Patara was our last destination of the day. It is the famed birthplace of Apollo, as well as Saint Nicholas. The ancient city of Patara was one of the most significant cities in the Lycian Leaugue. It was one of four cities to hold three votes in the legislative body, and served as a port city.  The city opened its doors to Alexander the Great, and it was the capital of Lycia (and home to the Roman Provincal Governor) during the Roman period. Unfortunately, the sun began to set shortly after our arrival, so we did not spend as much time as we would have liked wandering through the ruins of this significant city. However, we walked all around the enormous theater, which once sat 5,000 people. Excavations of Patara began relatively recently. Much of the city remains underground. It will take at least 20-30 years to understand and see the true significance of Patara. It is expected to hold the same importance of Epheseus and Pergamon.

As the sun began to set, we ended our day wandering to the beach that is a part of this national park and historic site. There is a boardwalk that leads to a beautiful sandy beach. On this beach we witnessed one of the most amazing sunsets I have ever seen in my life. It was the perfect end to day two of our Lycia tour….

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I’m Back!


It was Kurban Bayram earlier this week. It is one of the most important Islamic holidays, and a national holiday in Turkey. We took full advantage of these 5 days of freedom, and booked a Lycia tour with Touristica Tours. It was a whirlwind tour. We spent 4 days on boats and busses seeing the unbelievably beautiful mountains, islands, and ancient ruins of Southwestern Turkey. Some highlights include:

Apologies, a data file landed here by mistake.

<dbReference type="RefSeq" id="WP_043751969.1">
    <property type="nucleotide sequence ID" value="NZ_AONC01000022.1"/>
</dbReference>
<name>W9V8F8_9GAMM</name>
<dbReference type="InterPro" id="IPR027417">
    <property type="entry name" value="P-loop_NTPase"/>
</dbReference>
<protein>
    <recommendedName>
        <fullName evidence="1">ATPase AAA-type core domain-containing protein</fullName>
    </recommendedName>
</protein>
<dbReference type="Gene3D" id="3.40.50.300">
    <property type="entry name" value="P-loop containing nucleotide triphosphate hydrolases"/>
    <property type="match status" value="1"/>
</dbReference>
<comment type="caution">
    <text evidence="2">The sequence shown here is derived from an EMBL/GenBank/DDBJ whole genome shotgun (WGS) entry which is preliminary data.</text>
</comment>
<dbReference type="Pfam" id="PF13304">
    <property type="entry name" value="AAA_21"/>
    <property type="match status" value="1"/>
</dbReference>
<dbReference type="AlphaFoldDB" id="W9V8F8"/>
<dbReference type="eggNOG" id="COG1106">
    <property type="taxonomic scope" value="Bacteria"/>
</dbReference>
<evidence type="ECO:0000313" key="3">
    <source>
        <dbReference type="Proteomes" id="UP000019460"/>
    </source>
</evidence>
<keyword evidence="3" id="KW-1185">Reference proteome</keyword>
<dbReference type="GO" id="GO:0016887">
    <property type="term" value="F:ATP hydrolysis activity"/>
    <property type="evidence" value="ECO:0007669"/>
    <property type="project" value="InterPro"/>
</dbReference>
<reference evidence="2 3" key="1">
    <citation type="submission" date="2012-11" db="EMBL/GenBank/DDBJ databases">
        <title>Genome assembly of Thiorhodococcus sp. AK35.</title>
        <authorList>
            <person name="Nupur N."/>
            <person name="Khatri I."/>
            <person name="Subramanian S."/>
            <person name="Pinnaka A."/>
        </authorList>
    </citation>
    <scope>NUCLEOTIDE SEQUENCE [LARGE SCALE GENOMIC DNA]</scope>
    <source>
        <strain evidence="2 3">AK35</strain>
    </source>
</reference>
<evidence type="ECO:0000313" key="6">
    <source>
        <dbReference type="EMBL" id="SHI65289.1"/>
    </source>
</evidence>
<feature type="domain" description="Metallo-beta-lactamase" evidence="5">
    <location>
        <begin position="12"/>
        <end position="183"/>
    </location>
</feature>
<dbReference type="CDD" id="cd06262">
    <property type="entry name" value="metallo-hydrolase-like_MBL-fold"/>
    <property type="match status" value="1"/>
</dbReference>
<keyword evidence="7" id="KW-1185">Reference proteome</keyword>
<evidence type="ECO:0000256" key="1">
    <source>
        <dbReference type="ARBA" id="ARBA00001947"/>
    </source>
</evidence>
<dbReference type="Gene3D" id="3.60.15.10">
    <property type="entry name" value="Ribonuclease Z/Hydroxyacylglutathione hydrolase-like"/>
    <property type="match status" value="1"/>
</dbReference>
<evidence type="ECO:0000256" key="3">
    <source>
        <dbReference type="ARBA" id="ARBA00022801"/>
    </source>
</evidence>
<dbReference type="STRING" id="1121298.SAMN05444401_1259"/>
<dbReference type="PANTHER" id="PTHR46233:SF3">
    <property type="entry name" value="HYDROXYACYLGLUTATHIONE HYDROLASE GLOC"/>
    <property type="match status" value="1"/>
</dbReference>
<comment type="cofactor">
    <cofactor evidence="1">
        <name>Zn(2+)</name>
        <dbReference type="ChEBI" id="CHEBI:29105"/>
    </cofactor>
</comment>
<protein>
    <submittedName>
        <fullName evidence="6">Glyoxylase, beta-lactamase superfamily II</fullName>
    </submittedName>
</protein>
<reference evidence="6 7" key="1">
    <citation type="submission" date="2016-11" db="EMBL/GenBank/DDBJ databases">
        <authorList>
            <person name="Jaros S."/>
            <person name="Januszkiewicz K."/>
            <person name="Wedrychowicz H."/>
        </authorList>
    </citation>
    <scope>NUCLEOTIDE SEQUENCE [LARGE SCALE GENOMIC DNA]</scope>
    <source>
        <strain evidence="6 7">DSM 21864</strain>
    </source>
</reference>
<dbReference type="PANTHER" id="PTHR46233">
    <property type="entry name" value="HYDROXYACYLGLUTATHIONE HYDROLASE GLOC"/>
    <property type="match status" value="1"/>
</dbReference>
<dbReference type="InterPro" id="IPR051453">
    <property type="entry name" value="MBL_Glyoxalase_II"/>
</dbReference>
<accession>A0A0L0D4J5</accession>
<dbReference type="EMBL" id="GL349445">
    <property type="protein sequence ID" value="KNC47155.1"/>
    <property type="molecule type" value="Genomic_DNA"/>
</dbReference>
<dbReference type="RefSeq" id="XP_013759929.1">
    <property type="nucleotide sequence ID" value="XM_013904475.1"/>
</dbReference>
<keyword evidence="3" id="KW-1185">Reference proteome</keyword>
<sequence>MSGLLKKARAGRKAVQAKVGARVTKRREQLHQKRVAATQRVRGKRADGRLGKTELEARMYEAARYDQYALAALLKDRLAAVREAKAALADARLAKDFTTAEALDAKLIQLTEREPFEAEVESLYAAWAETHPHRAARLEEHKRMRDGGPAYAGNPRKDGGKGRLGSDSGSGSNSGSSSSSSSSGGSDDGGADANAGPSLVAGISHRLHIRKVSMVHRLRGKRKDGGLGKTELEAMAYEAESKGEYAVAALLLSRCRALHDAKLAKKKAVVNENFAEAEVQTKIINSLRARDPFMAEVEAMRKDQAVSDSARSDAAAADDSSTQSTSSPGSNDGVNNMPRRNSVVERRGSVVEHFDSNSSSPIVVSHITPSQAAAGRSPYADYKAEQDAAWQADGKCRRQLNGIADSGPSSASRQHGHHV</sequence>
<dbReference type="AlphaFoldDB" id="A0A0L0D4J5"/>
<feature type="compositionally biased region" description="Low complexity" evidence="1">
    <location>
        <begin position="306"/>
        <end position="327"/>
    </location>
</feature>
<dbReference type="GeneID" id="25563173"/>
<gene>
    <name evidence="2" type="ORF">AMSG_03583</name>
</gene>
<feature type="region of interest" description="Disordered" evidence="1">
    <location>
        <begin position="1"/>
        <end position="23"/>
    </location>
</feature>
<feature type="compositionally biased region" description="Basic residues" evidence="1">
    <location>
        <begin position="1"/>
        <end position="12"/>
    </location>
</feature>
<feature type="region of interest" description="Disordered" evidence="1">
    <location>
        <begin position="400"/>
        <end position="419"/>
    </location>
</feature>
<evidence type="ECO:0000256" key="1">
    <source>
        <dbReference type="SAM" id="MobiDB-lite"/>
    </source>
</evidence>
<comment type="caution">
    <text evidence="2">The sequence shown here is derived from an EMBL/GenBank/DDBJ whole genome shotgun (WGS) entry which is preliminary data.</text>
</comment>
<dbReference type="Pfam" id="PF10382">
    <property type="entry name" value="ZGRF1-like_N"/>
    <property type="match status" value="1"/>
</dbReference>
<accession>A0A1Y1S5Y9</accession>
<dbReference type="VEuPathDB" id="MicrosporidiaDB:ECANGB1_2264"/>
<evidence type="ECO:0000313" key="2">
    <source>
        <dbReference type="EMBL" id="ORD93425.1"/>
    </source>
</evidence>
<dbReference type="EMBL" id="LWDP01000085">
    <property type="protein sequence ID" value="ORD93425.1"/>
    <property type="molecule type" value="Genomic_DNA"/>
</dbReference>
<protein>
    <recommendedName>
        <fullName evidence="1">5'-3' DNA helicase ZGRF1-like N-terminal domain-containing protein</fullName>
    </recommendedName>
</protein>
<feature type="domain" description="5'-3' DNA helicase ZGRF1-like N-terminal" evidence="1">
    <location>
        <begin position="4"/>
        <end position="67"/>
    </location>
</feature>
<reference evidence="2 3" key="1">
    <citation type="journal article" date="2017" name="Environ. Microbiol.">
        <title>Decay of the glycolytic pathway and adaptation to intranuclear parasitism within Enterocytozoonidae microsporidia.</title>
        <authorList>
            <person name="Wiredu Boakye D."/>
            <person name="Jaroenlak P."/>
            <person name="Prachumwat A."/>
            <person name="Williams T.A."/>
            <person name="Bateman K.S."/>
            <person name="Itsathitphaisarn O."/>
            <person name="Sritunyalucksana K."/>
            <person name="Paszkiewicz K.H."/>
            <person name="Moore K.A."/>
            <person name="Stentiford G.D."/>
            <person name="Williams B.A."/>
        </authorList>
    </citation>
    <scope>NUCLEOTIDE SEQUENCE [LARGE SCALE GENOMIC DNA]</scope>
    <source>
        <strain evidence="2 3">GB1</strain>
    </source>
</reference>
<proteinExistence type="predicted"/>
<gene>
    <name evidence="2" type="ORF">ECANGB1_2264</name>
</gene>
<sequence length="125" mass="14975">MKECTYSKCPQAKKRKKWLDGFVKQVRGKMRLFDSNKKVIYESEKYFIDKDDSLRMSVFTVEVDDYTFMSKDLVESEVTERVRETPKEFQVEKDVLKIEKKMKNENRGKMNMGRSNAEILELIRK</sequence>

1.) Seeing a giant sea turtle swim around our boat
2.) Walking through the amphitheater of Patara, the ancient capital of the provence when it was part of Rome and a major port city of the Lycian League
3.) A boat tour that took us in and around the 12 islands that surround the coast of Fethiye
4.) Wandering through Saklikent (Hidden City) Canyon

I look forward to discussing my favorite places and experiences in more detail. Until then, I will share a few pictures..

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Pedasa and Iasos


There is so much to see in Turkey. I feel like we have barely touched the surface in our efforts to expore the rich cultural and historical sites that exist throughout the country. On the highway one brown sign after another invites you to take a detour and explore the ruins of cities and towns left over from previous civillizations that once prospered in this region. It is humbling and exciting to wander through many of these ancient sites with only a handful of other people present. We had the opportunity to experience this when we visited Iassos and Pedasa (near Bodrum). There are so many sites in Turkey many of them remain untouched, while others are still underground. Archeaology teams from Italy, Austria, the United Kingdom, Germany and many other nations have ongoing projects, but many work on-site for only a few months each year. I have included pictures from Pedasa and Iasos, as well a map of Turkey which documents the most significant historical sites throughout the country.